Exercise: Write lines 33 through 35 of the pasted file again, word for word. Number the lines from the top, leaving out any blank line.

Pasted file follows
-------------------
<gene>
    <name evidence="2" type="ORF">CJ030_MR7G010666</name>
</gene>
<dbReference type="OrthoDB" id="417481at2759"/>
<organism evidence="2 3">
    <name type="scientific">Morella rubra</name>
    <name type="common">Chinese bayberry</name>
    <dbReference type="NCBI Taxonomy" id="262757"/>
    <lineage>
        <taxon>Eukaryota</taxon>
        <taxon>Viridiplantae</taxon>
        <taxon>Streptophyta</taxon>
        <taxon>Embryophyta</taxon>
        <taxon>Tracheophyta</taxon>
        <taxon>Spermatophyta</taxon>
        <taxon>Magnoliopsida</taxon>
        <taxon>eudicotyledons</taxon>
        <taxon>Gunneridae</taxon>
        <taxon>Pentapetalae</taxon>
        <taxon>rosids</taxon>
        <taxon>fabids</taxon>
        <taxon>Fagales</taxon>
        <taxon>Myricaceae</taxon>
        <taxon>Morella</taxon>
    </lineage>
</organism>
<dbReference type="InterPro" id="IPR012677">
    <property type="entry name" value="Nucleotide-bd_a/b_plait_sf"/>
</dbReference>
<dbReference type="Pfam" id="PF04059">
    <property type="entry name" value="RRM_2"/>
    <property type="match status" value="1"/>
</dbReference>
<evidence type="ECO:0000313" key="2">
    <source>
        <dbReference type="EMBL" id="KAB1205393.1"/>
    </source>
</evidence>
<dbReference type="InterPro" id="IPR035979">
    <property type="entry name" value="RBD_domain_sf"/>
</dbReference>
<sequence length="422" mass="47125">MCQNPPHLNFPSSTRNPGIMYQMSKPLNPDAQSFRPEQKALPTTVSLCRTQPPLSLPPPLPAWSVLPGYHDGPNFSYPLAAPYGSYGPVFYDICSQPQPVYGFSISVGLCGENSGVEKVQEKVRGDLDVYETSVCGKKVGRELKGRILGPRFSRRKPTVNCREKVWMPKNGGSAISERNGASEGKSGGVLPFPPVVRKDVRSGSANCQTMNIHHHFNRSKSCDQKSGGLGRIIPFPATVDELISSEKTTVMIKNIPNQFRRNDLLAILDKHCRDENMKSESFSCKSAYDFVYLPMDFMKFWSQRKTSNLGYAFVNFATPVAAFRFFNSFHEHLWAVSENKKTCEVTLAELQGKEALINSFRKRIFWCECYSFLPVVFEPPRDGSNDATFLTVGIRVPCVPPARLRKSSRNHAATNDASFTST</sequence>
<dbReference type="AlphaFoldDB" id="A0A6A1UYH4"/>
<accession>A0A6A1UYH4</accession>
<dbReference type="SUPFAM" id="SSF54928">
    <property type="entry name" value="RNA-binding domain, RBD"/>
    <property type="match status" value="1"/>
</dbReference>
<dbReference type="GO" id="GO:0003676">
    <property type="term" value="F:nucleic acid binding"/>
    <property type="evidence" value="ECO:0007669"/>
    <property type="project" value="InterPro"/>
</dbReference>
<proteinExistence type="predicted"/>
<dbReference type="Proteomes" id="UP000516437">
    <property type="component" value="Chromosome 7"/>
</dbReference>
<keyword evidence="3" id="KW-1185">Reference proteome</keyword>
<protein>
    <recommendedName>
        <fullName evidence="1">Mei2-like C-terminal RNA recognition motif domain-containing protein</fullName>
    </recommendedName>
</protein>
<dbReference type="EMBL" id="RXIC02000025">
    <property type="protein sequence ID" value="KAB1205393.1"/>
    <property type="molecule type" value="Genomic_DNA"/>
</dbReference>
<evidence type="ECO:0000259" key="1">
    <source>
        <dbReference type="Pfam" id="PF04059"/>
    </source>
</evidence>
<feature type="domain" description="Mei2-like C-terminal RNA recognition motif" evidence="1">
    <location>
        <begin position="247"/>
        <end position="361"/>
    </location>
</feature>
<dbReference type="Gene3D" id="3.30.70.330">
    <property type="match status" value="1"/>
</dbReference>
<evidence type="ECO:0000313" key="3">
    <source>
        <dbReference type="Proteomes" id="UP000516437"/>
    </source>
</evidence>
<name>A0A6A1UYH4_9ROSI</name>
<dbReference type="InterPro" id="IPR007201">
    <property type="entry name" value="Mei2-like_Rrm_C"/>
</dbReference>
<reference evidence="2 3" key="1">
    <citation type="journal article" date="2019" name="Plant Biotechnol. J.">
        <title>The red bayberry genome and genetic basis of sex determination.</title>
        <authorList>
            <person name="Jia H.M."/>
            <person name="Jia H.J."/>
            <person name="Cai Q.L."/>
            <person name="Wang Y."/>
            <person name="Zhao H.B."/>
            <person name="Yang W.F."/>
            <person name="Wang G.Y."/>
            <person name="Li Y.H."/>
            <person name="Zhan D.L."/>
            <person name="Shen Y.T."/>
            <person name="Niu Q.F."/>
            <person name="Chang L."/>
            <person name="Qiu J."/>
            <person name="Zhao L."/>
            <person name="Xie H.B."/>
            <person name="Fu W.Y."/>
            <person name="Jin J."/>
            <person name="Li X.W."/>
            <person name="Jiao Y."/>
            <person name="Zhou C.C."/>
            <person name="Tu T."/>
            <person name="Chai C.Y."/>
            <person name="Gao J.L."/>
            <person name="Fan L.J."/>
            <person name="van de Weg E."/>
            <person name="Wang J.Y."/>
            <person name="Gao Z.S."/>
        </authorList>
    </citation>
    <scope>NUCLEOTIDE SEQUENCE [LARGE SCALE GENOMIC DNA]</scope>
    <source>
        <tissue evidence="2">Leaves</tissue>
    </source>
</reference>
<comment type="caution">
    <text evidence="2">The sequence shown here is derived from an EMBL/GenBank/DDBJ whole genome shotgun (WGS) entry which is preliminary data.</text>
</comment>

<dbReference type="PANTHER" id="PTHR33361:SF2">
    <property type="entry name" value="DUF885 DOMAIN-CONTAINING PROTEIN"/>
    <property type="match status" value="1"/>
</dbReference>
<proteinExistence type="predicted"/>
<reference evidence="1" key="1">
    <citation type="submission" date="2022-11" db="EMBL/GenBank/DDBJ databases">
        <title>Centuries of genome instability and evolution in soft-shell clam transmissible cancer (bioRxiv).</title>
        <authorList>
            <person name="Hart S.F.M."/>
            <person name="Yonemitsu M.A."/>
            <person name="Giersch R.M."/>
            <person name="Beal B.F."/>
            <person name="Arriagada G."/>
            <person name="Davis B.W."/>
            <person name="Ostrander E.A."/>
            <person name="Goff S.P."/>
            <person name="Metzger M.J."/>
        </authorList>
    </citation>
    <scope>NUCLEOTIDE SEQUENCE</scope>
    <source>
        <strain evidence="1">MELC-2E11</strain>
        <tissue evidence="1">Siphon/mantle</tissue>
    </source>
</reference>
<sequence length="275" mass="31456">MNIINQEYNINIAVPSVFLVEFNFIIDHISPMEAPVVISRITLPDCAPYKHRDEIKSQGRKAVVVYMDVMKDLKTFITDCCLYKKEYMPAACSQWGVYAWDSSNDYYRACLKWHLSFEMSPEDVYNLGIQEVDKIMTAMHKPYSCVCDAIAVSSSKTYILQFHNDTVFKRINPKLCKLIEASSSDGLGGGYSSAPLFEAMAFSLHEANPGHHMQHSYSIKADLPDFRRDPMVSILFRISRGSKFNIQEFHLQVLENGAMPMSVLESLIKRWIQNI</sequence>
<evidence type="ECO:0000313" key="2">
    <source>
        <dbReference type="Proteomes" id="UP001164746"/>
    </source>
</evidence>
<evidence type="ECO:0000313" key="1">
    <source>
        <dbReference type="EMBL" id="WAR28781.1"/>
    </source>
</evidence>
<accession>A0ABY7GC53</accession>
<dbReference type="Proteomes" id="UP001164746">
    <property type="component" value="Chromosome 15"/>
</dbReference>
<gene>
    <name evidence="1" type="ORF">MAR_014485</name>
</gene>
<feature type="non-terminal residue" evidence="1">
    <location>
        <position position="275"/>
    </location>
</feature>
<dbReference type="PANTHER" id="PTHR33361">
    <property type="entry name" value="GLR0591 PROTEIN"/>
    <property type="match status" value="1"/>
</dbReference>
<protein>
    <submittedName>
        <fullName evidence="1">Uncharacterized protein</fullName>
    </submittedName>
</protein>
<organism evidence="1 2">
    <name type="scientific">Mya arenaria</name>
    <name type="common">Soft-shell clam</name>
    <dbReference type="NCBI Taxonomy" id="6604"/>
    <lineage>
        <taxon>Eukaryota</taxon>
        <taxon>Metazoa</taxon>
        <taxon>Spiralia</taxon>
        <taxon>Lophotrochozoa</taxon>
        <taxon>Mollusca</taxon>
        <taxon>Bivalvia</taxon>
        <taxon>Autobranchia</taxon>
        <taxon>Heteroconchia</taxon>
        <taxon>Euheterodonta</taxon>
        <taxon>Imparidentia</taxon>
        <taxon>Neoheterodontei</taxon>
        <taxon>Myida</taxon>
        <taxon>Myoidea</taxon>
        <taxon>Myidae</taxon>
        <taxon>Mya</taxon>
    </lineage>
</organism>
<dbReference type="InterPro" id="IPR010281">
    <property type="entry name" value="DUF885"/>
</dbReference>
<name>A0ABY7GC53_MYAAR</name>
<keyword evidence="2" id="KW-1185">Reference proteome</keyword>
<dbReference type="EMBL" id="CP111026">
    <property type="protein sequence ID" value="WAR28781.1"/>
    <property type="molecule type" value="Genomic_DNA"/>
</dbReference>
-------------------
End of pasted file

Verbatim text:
</dbReference>
<evidence type="ECO:0000313" key="2">
    <source>